Increase email security with S/MIME

September 03, 2017

Reading time ~2 minutes


S/MIME (Secure/Multipurpose Internet Mail Extensions) is a standard for public key encryption and signing of MIME data. S/MIME is on an IETF standards track and defined in a number of documents, most importantly RFCs 3369, 3370, 3850 and 3851. It was originally developed by RSA Data Security Inc. and the original specification used the IETF MIME specification with the de facto industry standard PKCS#7 secure message format. Change control to S/MIME has since been vested in the IETF and the specification is now layered on Cryptographic Message Syntax, an IETF specification that is identical in most respects with PKCS #7. S/MIME functionality is built into the majority of modern email software and interoperates between them.

S/MIME provides several cryptographic security services for electronic messaging communication. Some of these include

  • Authentication
  • Message integrity
  • Non-repudiation of origin (using digital signatures)
  • Privacy
  • Data security (using encryption)
  • S/MIME specifies the MIME type application/pkcs7-mime (smime-type "enveloped-data") for data enveloping (encrypting) where the whole (prepared) MIME entity to be enveloped is encrypted and packed into an object which subsequently is inserted into an application/pkcs7-mime MIME entity.

Obtain Email Certificate

COMODO offers free email certificates that are valid for 1 year. Their email certificate application only asks for some basic info including a revocation password in the event you need to revoke the certificate. Make sure to not use Google Chrome because Google has removed key generation from the popular web browser. Instead, I found using Firefox and presumably other web browsers works just fine. When completing the application using Firefox a drop-down dialog message will appear to confirm the certificate was successfully installed.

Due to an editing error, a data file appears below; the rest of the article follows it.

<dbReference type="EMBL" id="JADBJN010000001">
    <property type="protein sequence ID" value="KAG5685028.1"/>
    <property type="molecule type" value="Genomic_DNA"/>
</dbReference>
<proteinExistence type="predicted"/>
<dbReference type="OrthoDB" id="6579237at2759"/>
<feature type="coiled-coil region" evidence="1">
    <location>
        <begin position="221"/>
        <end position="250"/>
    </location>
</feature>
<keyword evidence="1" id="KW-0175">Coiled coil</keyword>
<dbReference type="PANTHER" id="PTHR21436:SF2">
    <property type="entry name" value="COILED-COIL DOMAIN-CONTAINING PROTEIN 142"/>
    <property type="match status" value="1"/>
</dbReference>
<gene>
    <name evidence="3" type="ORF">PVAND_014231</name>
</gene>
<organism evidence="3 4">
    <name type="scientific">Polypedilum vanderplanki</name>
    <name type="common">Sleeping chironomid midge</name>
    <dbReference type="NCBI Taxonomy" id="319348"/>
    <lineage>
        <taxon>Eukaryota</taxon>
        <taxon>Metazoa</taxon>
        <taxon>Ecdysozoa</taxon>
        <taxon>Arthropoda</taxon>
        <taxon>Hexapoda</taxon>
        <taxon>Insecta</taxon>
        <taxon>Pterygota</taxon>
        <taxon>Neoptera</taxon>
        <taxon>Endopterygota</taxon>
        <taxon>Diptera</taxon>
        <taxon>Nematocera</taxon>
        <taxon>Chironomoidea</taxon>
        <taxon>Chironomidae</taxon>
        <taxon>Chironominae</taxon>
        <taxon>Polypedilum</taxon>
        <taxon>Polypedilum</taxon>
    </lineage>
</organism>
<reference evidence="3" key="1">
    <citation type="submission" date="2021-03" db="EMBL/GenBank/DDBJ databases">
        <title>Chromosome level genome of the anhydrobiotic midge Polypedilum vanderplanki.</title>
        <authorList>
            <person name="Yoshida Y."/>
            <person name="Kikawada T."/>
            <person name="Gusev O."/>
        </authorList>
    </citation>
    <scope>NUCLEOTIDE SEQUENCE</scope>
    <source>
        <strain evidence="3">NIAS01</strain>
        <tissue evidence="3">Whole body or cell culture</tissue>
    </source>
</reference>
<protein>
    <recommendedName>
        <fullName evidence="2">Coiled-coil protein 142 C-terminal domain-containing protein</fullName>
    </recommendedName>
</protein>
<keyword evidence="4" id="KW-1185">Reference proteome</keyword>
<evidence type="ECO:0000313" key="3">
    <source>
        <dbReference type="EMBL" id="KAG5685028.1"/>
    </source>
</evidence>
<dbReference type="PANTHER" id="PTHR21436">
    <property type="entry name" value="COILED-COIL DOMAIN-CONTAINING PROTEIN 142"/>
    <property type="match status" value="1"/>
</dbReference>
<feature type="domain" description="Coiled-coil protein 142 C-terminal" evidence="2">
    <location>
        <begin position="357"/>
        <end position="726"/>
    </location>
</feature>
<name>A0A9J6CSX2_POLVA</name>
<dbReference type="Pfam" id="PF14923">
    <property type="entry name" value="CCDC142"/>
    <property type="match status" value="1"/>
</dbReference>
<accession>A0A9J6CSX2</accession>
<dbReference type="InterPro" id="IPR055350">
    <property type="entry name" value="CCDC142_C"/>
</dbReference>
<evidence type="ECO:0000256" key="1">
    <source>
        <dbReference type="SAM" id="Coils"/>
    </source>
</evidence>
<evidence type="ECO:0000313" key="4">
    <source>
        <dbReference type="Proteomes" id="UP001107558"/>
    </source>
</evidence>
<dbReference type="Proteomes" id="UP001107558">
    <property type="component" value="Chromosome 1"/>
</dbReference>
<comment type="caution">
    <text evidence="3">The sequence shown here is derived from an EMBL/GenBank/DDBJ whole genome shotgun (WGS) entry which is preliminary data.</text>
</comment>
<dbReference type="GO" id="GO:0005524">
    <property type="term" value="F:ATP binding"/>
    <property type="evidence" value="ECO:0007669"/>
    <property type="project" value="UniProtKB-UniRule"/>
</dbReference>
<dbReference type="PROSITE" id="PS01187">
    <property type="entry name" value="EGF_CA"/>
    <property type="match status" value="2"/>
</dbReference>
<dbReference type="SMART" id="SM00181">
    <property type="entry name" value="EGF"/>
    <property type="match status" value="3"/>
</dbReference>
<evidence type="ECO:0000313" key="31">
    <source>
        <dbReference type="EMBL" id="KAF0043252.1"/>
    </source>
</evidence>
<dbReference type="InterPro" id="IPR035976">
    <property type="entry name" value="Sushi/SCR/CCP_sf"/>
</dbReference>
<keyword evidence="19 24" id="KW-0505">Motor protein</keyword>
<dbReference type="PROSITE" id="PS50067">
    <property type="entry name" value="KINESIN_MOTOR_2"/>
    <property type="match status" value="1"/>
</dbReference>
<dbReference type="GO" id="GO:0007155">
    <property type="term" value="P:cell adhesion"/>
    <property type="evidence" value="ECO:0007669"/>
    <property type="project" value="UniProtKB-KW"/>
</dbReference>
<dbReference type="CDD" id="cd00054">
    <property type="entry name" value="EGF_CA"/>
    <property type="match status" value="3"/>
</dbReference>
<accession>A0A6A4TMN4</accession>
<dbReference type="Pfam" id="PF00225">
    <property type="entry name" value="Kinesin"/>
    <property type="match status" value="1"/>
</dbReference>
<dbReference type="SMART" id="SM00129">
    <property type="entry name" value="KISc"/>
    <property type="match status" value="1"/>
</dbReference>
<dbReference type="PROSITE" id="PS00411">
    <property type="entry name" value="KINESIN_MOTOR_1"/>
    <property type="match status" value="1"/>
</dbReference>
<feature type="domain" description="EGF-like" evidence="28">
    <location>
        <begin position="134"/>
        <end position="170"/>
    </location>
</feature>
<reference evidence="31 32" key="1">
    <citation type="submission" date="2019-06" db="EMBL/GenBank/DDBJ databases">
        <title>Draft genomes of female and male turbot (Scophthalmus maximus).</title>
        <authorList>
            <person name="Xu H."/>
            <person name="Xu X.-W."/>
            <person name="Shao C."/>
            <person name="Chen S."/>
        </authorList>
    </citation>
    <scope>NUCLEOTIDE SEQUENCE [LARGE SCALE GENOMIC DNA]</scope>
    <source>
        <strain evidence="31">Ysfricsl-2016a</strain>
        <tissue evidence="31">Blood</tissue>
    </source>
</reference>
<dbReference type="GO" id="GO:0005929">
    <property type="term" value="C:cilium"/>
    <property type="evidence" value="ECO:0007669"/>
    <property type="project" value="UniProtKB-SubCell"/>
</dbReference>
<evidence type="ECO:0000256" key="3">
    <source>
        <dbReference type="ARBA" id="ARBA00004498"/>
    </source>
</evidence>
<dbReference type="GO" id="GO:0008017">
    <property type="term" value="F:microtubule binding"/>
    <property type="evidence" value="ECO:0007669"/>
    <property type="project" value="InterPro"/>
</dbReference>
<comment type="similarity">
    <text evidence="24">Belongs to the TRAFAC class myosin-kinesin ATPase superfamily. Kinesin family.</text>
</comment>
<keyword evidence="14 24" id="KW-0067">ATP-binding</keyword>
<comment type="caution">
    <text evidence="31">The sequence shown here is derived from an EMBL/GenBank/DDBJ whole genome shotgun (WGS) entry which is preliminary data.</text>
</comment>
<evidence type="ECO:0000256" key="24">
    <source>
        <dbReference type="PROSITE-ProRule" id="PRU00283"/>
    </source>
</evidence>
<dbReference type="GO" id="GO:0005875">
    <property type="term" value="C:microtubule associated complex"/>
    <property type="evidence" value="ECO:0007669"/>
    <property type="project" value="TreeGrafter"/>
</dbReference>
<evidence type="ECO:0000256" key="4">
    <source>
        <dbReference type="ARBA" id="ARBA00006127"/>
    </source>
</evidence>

In Firefox Preferences -> Advanced -> Certificates select View Certificates to open the Certificate Manager. Under Your Certificates we will see the COMODO CA Limited email certificate. Select the email address right below the Certificate Name and then the Backup... button. The format will default to PKCS12. This is the format we want so it can be imported into a mail client such as Mozilla Thunderbird. This also works fine with Microsoft Outlook, Apple Mail as of 10.12 Sierra and probably others.


With Thunderbird we can go into Account Settings -> Security.

Thunderbird S/MIME

When you click the Select button under Digital Signing the certificate will be found. If you have more than 1 certificate you should be able to select the one you want. Using the above settings will always make outgoing email messages signed with S/MIME.

We can verify an email message gets signed using our proud COMODO email certificate.

S/MIME signed

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